# Ticket #7662: trac_7662.patch

File trac_7662.patch, 7.7 KB (added by ncohen, 12 years ago)
• ## sage/graphs/generic_graph.py

```# HG changeset patch
# User Nathann Cohen <nathann.cohen@gmail.com>
# Date 1280750465 -28800
# Node ID f0aa9edf0089ad1f7267574dcd49d7bb3ef770ab
# Parent  e369cc8bfa30fbab80056966a4d484c1eb2766f6
trac 7662 -- Updating is_cordal to return a certificate (peo or hole)

diff -r e369cc8bfa30 -r f0aa9edf0089 sage/graphs/generic_graph.py```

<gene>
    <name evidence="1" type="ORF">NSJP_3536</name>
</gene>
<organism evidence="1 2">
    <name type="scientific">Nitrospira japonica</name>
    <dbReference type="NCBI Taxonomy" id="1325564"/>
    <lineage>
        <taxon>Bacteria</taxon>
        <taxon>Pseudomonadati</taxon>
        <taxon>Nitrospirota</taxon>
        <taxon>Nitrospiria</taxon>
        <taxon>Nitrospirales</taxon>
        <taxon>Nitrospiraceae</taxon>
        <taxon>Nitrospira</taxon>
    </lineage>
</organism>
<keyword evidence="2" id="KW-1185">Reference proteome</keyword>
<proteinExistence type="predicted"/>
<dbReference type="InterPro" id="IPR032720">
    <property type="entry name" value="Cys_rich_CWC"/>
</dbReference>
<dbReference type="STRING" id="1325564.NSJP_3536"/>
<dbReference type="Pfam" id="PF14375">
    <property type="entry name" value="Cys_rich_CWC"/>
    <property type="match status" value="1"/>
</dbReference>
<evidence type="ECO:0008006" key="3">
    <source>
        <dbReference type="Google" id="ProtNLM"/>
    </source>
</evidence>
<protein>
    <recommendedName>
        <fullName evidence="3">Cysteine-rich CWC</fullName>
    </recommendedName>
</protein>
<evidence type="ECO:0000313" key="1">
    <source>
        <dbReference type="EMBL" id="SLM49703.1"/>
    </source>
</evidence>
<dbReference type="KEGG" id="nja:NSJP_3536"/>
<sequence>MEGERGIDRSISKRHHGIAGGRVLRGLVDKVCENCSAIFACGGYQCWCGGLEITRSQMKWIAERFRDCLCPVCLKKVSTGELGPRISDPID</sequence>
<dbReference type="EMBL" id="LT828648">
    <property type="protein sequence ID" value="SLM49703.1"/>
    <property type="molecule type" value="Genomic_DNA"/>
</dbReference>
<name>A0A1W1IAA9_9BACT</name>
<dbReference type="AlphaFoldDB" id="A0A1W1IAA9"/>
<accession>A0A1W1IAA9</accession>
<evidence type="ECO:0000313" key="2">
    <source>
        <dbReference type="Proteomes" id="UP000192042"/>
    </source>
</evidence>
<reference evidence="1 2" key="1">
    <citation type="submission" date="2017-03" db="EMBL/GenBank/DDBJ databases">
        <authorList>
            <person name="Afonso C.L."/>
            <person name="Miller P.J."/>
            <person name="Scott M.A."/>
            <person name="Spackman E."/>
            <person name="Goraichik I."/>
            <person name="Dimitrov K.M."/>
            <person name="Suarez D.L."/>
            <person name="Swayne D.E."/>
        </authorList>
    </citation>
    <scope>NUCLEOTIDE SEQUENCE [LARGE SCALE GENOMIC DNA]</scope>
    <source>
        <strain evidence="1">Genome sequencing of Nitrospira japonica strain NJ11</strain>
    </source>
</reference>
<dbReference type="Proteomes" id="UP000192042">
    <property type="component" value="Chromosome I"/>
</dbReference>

a vertices.append(v) return self.subgraph(vertices=vertices, inplace=inplace) def is_chordal(self): def is_chordal(self, certificate = False): r""" Tests whether the given graph is chordal. A Graph `G` is said to be chordal if it contains no induced hole. Being chordal is equivalent to having an elimination order on the vertices such that the neighborhood of each vertex, before being removed from the graph, is a complete graph [Fulkerson65]_. Such an ordering is called a Perfect Elimination Order. A Graph `G` is said to be chordal if it contains no induced hole (a cycle of length at least 4). Alternatively, chordality can be defined using a Perfect Elimination Order : A Perfect Elimination Order of a graph `G` is an ordering `v_1,...,v_n` of its vertex set such that for all `i`, the neighbors of `v_i` whose index is greater that `i` induce a complete subgraph in `G`. Hence, the graph `G` can be totally erased by successively removing vertices whose neighborhood is a clique (also called *simplicial* vertices) [Fulkerson65]_. (It can be seen that if `G` contains an induced hole, then it can not have a perfect elimination order. Indeed, if we write `h_1,...,h_k` the `k` vertices of such a hole, then the first of those vertices to be removed would have two non-adjacent neighbors in the graph.) A Graph is then chordal if and only if it has a Perfect Elimination Order. INPUT: - ``certificate`` (boolean) -- Whether to return a certificate. * If ``certificate = False`` (default), returns ``True`` or ``False`` accordingly. * If ``certificate = True``, returns : * ``(True, peo)`` when the graph is chordal, where ``peo`` is a perfect elimination order of its vertices. * ``(False, Hole)`` when the graph is not chordal, where ``Hole`` (a ``Graph`` object) is an induced subgraph of ``self`` isomorphic to a hole. ALGORITHM: This algorithm works through computing a Lex BFS on the graph, then checking whether the order is a Perfect Elimination Order by computing for each vertex `v` the subgraph induces by its non-deleted neighbors, then testing whether this graph is complete. This problem can be solved in `O(m)` [Rose75]_ ( where `m` is the number of edges in the graph ) but this implementation is not linear because of the complexity of Lex BFS. Improving Lex BFS to linear complexity would make this algorithm linear. The complexity of this algorithm is equal to the complexity of the implementation of Lex BFS. This algorithm works through computing a Lex BFS on the graph, then checking whether the order is a Perfect Elimination Order by computing for each vertex `v` the subgraph induces by its non-deleted neighbors, then testing whether this graph is complete. This problem can be solved in `O(m)` [Rose75]_ ( where `m` is the number of edges in the graph ) but this implementation is not linear because of the complexity of Lex BFS. Improving Lex BFS to linear complexity would make this algorithm linear. The complexity of this algorithm is equal to the complexity of the implementation of Lex BFS. EXAMPLES: sage: (2*g).is_chordal() True Let us check the certificate given by Sage is indeed a perfect elimintion order:: sage: (_, peo) = g.is_chordal(certificate = True) sage: for v in peo: ...       if not g.subgraph(g.neighbors(v)).is_clique(): ...            print "This should never happen !" ...       g.delete_vertex(v) sage: print "Everything is fine !" Everything is fine ! Of course, the Petersen Graph is not chordal as it has girth 5 :: 5 sage: g.is_chordal() False We can even obtain such a cycle as a certificate :: sage: (_, hole) = g.is_chordal(certificate = True) sage: hole Subgraph of (Petersen graph): Graph on 5 vertices sage: hole.is_isomorphic(graphs.CycleGraph(5)) True REFERENCES: Vol. 15, number 3, pages 835--855 """ # If the graph is not connected, we are computing the result on each component if not self.is_connected(): for gg in self.connected_components_subgraphs(): if not gg.is_chordal(): return False return True # If the user wants a certificate, we had no choice but to # collect the perfect elimination orders... But we return # a hole immediately if we find any ! if certificate: peo = [] for gg in self.connected_components_subgraphs(): b, certif = gg.is_chordal(certificate = True) if not b: return certif else: peo.extend(certif) return True, peo # One line if no certificate is requested else: return all( gg.is_chordal() for gg in self.connected_components_subgraphs() ) peo,t_peo = self.lex_BFS(tree=True) g = self.copy() peo.reverse() # Remembering the (closed) neighborhoods of each vertex from sage.combinat.subset import Subsets neighbors_subsets = dict([(v,Subsets(self.neighbors(v)+[v])) for v in self.vertex_iterator()]) while peo: v = peo.pop() # Iteratively removing vertices and checking everything is fine. for v in peo: if t_peo.out_degree(v)>0 and g.neighbors(v) not in neighbors_subsets[t_peo.neighbor_out_iterator(v).next()]: return False if certificate: # In this case, let us take two nonadjacent neighbors of v x = t_peo.neighbor_out_iterator(v).next() S = neighbors_subsets[x] for y in g.neighbors(v): if [y] not in S: break g.delete_vertex(v) # Our hole is v + (a shortest path between x and y # not containing v) return (False, self.subgraph([v] + g.shortest_path(x,y))) else: return False g.delete_vertex(v) return True if certificate: return True, peo else: return True def is_interval(self, certificate = False): r"""